a. The observation, identification, description, experimental investigation, and theoretical explanation of phenomena: new advances in science and technology.
b. Such activities restricted to a class of natural phenomena: the science of astronomy.
2. A systematic method or body of knowledge in a given area: the science of marketing.
3. Archaic Knowledge, especially that gained through experience.
[Middle English, knowledge, learning, from Old French, from Latin scientia, from sciēns, scient-, present participle of scīre, to know; see skei- in the Appendix of Indo-European roots.]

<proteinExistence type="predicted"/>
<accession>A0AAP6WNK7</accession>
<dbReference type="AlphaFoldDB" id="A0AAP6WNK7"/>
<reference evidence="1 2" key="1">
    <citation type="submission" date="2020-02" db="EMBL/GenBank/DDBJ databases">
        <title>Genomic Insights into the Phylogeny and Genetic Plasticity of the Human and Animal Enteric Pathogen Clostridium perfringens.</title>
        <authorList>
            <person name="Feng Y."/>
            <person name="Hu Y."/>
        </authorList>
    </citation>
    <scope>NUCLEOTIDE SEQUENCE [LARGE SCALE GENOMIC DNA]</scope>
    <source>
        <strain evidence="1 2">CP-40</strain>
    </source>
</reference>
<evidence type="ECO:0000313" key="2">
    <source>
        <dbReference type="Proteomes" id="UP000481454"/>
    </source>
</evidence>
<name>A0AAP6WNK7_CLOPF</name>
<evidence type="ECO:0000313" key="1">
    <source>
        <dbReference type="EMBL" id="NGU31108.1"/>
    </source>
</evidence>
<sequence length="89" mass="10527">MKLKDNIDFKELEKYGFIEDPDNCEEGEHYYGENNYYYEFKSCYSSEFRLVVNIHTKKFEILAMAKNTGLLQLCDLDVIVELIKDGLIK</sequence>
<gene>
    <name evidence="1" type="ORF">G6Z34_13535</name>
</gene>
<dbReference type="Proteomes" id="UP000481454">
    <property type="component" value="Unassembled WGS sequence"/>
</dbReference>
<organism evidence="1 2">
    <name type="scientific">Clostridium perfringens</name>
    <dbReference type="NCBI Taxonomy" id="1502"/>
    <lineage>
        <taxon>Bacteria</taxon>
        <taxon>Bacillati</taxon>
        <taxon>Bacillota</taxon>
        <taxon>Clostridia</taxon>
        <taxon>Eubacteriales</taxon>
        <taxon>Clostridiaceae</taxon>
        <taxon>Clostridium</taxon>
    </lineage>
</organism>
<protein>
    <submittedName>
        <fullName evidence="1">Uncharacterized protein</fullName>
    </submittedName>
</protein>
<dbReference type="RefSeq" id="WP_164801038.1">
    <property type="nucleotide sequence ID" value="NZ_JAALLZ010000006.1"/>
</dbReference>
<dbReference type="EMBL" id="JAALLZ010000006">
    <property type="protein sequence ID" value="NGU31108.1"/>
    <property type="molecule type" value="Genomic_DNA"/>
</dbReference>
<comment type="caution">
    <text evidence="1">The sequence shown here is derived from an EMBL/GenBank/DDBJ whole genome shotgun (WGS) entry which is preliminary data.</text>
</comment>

The American Heritage® Dictionary of the English Language, Fifth Edition copyright ©2018 by Houghton Mifflin Harcourt Publishing Company. All rights reserved.
Indo-European & Semitic Roots Appendices
Thousands of entries in the dictionary include etymologies that trace their origins back to reconstructed proto-languages. You can obtain more information about these forms in our online appendices:
The Indo-European appendix covers nearly half of the Indo-European roots that have left their mark on English words. A more complete treatment of Indo-European roots and the English words derived from them is available in our Dictionary of Indo-European Roots.